Avondale Estates has a contested special election for Mayor, as John Pomberg qualified for the race.

“I’m running for mayor for a number of reasons, because the position is available and it needs to be filled,” Pomberg said.

Pomberg joins Paul Brown, an architect who serves on the city’s Board of Appeals, in the race to replace former mayor Ed Rieker who resigned in October to pursue a university teaching job.

(If elected), my first day is to kind of keep the momentum on the annexation going and to keep people informed on that, as Mr. Giager has done so well in the few months he’s been in charge of that,” Pomberg said. “I’m also very interested to see how the redevelopment of the Fenner Dunlop property is going to shake out.”

Dr. Ricardo Azziz is expected to announce his resignation as President of Georgia Regents University in Augusta.

In the Special Election for House District 50 in Johns Creek, we received this last night regarding former Johns Creek City Council Member Kelly Stewart, who is in a runoff election:


Wednesday, January 14, 2015

Contact: Lynn Doss, County Attorney, Fannin County, GA

Former Employer Warns Johns Creek Voters About Candidate for House Kelly Stewart

Candidate is “making false employment claims on her resume”

(Blue Ridge, GA)–“It has come to our attention that candidate for State House Kelly Stewart is currently and repetitively making false claims on her resume as to having been the County Administrator of Fannin County. Mrs. Stewart never held the role of County Administrator in our county, and her claim is patently untrue,” said Fannin County Attorney Lynn Doss Wednesday.

“Fannin County has never in its history had a County Administrator form of government.   Stewart was an administrative assistant (a secretary) in the office of the Board of Commissioners, “said Doss Wednesday.

“Kelly Mull Stewart’s pattern of deceit was major contributing factor as to why she was terminated by the County in 1999,” said former Commissioner Yvonne McNelley, who served as a Fannin County Commissioner at the time.  Apparently, this pattern continues.

Stewart’s use of the job title, which she apparently has used for many years both to gain employment and to embellish her political resume in political campaigns, can be seen here:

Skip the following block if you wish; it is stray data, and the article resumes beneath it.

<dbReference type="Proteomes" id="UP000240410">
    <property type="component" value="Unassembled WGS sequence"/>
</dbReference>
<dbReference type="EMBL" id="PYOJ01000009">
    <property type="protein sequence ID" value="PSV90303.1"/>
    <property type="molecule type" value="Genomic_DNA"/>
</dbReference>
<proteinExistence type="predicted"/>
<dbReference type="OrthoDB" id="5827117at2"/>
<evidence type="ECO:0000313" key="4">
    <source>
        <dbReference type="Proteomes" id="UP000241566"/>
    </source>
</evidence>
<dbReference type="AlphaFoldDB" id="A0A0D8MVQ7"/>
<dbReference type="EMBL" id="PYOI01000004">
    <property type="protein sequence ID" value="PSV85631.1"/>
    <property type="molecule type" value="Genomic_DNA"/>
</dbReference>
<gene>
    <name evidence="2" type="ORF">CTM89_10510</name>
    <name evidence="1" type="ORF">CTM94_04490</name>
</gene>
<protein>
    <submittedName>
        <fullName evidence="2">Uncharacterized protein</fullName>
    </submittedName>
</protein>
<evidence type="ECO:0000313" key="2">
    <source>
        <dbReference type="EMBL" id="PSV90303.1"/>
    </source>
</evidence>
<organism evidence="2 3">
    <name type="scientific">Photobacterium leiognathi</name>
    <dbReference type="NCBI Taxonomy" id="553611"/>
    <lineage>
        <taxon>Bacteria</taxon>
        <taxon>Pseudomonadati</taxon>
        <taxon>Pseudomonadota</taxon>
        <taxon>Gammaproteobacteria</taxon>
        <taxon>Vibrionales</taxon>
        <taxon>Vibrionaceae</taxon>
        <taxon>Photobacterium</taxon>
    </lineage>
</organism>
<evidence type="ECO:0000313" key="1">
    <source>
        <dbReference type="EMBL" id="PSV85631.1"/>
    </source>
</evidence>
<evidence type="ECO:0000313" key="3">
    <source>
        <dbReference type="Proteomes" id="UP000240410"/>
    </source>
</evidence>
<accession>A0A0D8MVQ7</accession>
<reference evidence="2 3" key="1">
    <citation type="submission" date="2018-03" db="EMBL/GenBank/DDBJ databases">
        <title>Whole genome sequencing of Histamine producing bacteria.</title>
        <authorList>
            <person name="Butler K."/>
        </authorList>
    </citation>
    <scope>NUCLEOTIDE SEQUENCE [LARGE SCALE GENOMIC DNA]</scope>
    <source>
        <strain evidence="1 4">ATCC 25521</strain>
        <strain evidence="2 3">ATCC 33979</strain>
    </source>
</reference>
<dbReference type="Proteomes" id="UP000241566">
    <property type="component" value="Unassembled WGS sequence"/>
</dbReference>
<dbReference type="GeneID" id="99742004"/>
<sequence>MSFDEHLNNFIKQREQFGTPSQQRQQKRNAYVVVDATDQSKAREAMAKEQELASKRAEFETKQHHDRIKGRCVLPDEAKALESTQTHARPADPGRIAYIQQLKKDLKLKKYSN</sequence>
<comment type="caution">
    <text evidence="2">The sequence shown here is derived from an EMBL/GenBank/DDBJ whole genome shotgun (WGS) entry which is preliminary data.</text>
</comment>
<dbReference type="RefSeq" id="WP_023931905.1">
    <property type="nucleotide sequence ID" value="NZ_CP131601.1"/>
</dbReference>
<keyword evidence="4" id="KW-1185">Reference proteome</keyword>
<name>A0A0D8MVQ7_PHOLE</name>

and here:

Stewart also used the title of County Administrator on her official biography found on the City of Johns Creek website.

“We ended Stewart’s employment because of this issue as well as the fact that she had a pattern of abusing taxpayer dollars, including using taxpayer funds to make purchases that were clearly personal in nature,” said Commissioner McNelley.

“We investigated Kelly Stewart’s abuse of taxpayer dollars and found that she had made multiple unauthorized expenditures for personal items included self-help videos, unauthorized expensive meals, and gift purchases,” said Commissioner McNelley.

“Voters in Johns Creek can make their own decision. However, Mrs. Stewart may not make false claims or embellish her resume about her employment here, nor the reasons for her dismissal, without our setting the record straight,” said McNelley. “The actions of Stewart ultimately contributed to an election recall and defeat of then-Chairman Cline Bowers.”


AUDIO – Rep. Jay Roberts: On The State of the State Address

Your Georgia Desk

The State of the State Address 

Your Ga Pundit correspondent spoke with House Transportation Chair Representative Jay Roberts on his reaction to Governor Nathan Deal’s State of the State Address and transportation:



AUDIO – Rep. Allen Peake: On Gov. Nathan Deal Including HB 1 In State of the State Address

Your Georgia Desk

The State of the State Address 

Your Ga Pundit correspondent spoke with Representative Allen Peake on his reaction to Governor Nathan Deal’s inclusion of HB1 in the State of the State Address 


VIDEO – Senate Press Office: Senate in a Minute Day Three – State of the State

Your Georgia Desk

From The Senate Press Office

Day Three –  Senate in a Minute: State of the State


AUDIO – Senate majority Leader Bill Cowsert: On The State of the State Address

Your Georgia Desk

The State of the State Address 

Your Ga Pundit correspondent spoke with Senate Majority Leader Bill Cowsert about his perspective of the State of the State Address from Governor Nathan Deal: